SUPERFOODS

 Sun-Drenched Hills near Menton 1880 Jacquemart, Jules-Ferdinand French, 1837 - 1880


Sun-Drenched Hills near Menton
1880
Jacquemart, Jules-Ferdinand
French, 1837 – 1880


So-called superfoods owe their success to nutrition pundits, cooking gurus, curious consumers and food companies zealous to exploit the newest trends. Here are five in the pantheon.

9 JUL 2014 6:29PMBY Tony C. Dreibus WSJ

QUINOA, A PERUVIAN SEED

Quinoa (keen-WAH): Not technically a grain, the quinoa plant is closely related to beets, spinach and goosefoot. Its seeds are high in protein, antioxidants and vitamin E. But some people don’t like the taste or its sand-like texture. (Source: Whole Grains Council)

KALE, FROM A GOOD FAMILY

Kale, a member of the same species as broccoli, cauliflower and collard greens, stands out in antioxidant nutrients, anti-inflammatory nutrients and anti-cancer nutrients. But so do other members of the same species. (Source: Michigan State University)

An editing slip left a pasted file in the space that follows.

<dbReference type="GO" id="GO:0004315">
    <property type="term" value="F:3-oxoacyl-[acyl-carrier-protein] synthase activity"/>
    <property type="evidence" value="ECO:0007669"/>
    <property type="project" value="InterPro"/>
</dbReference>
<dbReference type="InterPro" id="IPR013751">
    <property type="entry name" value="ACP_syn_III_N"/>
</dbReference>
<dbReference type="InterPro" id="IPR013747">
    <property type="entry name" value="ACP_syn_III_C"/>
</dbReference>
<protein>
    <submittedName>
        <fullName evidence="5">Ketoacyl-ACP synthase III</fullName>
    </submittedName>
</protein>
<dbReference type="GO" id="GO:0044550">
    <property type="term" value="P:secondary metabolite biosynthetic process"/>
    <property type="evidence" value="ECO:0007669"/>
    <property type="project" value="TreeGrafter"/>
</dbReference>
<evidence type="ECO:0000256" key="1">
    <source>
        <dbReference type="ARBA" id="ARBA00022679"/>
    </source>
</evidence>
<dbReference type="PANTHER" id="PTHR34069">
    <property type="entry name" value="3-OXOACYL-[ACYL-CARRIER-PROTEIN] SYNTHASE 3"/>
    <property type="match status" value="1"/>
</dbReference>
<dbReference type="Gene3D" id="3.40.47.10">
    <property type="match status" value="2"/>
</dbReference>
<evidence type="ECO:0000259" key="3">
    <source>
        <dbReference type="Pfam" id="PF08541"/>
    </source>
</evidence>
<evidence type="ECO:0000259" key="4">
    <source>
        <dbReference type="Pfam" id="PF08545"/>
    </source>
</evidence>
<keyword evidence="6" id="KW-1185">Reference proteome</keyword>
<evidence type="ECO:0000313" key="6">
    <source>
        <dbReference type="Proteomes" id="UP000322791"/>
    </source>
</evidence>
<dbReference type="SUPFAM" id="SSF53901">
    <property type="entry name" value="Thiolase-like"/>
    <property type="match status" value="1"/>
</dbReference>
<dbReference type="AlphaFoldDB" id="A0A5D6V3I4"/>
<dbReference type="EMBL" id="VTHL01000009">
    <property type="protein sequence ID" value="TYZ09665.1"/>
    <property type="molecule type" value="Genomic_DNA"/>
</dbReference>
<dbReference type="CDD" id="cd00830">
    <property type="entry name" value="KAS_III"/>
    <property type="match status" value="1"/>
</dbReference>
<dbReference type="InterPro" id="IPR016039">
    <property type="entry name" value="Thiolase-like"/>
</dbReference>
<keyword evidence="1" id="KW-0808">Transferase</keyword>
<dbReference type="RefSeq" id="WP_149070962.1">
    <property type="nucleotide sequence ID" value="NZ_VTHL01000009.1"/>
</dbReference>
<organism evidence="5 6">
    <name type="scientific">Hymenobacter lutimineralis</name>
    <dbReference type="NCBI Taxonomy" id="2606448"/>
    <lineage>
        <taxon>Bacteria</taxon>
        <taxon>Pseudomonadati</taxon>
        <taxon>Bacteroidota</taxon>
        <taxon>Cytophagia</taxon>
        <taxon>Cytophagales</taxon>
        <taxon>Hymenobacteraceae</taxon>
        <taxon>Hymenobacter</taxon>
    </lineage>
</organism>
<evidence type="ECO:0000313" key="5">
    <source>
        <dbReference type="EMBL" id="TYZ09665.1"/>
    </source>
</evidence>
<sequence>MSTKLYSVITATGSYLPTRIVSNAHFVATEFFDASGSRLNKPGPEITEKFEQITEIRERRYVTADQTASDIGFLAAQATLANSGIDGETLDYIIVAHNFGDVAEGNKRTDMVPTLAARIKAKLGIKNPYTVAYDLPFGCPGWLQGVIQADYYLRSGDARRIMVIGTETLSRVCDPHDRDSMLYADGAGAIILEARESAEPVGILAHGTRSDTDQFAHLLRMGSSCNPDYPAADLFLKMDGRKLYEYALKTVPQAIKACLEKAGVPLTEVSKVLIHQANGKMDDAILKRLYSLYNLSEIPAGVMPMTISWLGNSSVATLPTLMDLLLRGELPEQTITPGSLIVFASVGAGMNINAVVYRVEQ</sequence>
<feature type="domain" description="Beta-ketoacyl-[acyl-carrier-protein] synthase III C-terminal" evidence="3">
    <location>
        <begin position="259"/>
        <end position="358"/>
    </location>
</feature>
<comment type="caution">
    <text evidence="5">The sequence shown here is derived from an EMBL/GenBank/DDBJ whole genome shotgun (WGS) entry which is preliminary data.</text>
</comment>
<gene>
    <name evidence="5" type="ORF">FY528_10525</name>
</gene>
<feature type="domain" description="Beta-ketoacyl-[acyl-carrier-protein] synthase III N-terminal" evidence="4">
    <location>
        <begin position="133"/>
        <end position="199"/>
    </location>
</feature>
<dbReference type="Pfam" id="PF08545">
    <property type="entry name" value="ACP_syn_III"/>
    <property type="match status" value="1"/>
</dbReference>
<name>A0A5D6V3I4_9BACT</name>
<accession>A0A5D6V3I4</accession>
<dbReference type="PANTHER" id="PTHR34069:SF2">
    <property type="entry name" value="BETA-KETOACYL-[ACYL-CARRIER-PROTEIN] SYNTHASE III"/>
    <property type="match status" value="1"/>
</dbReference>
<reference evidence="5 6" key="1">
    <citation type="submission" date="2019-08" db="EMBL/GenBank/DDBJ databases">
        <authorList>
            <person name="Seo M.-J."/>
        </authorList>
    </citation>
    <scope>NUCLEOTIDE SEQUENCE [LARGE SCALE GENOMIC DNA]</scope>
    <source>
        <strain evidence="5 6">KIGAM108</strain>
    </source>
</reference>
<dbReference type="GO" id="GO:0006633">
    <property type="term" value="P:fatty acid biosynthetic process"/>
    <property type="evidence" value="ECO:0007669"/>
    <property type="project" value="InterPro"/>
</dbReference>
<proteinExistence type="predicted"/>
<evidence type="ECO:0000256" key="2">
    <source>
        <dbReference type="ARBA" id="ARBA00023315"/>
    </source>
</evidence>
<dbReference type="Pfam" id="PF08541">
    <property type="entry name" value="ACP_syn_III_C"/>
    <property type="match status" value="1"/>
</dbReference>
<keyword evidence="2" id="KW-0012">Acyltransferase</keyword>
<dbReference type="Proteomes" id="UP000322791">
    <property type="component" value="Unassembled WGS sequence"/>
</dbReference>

AÇAÍ, A BERRY IMPORT

Açaí (ah-sigh-EE) berries: The reddish-purple fruit native to South America is said to contain more antioxidants than cranberries, raspberries, blackberries or blueberries, but actual health benefits beyond those of normal fruits haven’t been proven. (Source: Mayo Clinic)

CHIA, MORE THAN JUST A PET

Chia seeds, a cousin to mint, is usually added to foods to add fiber, protein and a form of omega-3 fatty acids, according to Tufts University. While the scientific jury is still out on the actual health benefits of the seed, chia has been put to good use as it forms a sticky, gelatinous coating when exposed to liquid, which account for the smelly green locks adorning Chia Pet, Chia Hello Kitty and Chia Obama. (Source: Tufts University)

FLAXSEED, FOR FIBER AND GOOD FAT

Flaxseed, whose fields resemble a body of water from a distance because of their bright blue hue, is high in fiber and effective in lowering cholesterol levels and improving kidney function, but likely ineffective for strengthening weak bones as some have claimed. (Source: National Institutes of Health)

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